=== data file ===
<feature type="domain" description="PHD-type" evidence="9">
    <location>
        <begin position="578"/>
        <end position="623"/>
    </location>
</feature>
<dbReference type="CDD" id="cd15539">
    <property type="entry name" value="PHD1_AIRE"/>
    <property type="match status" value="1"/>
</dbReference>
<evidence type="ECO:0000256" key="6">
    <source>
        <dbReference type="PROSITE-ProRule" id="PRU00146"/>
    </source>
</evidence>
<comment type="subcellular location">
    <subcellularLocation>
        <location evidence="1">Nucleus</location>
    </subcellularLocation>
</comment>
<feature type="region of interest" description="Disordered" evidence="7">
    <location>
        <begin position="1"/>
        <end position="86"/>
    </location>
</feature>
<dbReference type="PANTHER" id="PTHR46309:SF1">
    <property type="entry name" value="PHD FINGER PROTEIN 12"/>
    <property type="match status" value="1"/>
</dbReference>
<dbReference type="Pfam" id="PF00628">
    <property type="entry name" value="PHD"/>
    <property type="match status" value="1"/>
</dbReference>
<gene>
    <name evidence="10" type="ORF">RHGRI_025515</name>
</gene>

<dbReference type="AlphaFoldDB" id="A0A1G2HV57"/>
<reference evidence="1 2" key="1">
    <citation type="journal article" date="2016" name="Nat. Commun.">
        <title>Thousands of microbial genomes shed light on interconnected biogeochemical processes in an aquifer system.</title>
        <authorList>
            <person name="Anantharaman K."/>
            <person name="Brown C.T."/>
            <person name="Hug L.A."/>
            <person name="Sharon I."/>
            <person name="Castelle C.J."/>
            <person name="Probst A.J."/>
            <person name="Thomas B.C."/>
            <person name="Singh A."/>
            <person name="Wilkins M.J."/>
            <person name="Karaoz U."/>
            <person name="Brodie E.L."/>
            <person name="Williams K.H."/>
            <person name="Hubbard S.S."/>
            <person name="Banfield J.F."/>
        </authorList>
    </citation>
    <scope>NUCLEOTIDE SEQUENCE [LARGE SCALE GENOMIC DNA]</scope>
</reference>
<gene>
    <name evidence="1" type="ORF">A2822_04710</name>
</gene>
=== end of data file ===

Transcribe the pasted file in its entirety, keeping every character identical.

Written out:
<feature type="domain" description="PHD-type" evidence="9">
    <location>
        <begin position="578"/>
        <end position="623"/>
    </location>
</feature>
<dbReference type="CDD" id="cd15539">
    <property type="entry name" value="PHD1_AIRE"/>
    <property type="match status" value="1"/>
</dbReference>
<evidence type="ECO:0000256" key="6">
    <source>
        <dbReference type="PROSITE-ProRule" id="PRU00146"/>
    </source>
</evidence>
<comment type="subcellular location">
    <subcellularLocation>
        <location evidence="1">Nucleus</location>
    </subcellularLocation>
</comment>
<feature type="region of interest" description="Disordered" evidence="7">
    <location>
        <begin position="1"/>
        <end position="86"/>
    </location>
</feature>
<dbReference type="PANTHER" id="PTHR46309:SF1">
    <property type="entry name" value="PHD FINGER PROTEIN 12"/>
    <property type="match status" value="1"/>
</dbReference>
<dbReference type="Pfam" id="PF00628">
    <property type="entry name" value="PHD"/>
    <property type="match status" value="1"/>
</dbReference>
<gene>
    <name evidence="10" type="ORF">RHGRI_025515</name>
</gene>

<dbReference type="AlphaFoldDB" id="A0A1G2HV57"/>
<reference evidence="1 2" key="1">
    <citation type="journal article" date="2016" name="Nat. Commun.">
        <title>Thousands of microbial genomes shed light on interconnected biogeochemical processes in an aquifer system.</title>
        <authorList>
            <person name="Anantharaman K."/>
            <person name="Brown C.T."/>
            <person name="Hug L.A."/>
            <person name="Sharon I."/>
            <person name="Castelle C.J."/>
            <person name="Probst A.J."/>
            <person name="Thomas B.C."/>
            <person name="Singh A."/>
            <person name="Wilkins M.J."/>
            <person name="Karaoz U."/>
            <person name="Brodie E.L."/>
            <person name="Williams K.H."/>
            <person name="Hubbard S.S."/>
            <person name="Banfield J.F."/>
        </authorList>
    </citation>
    <scope>NUCLEOTIDE SEQUENCE [LARGE SCALE GENOMIC DNA]</scope>
</reference>
<gene>
    <name evidence="1" type="ORF">A2822_04710</name>
</gene>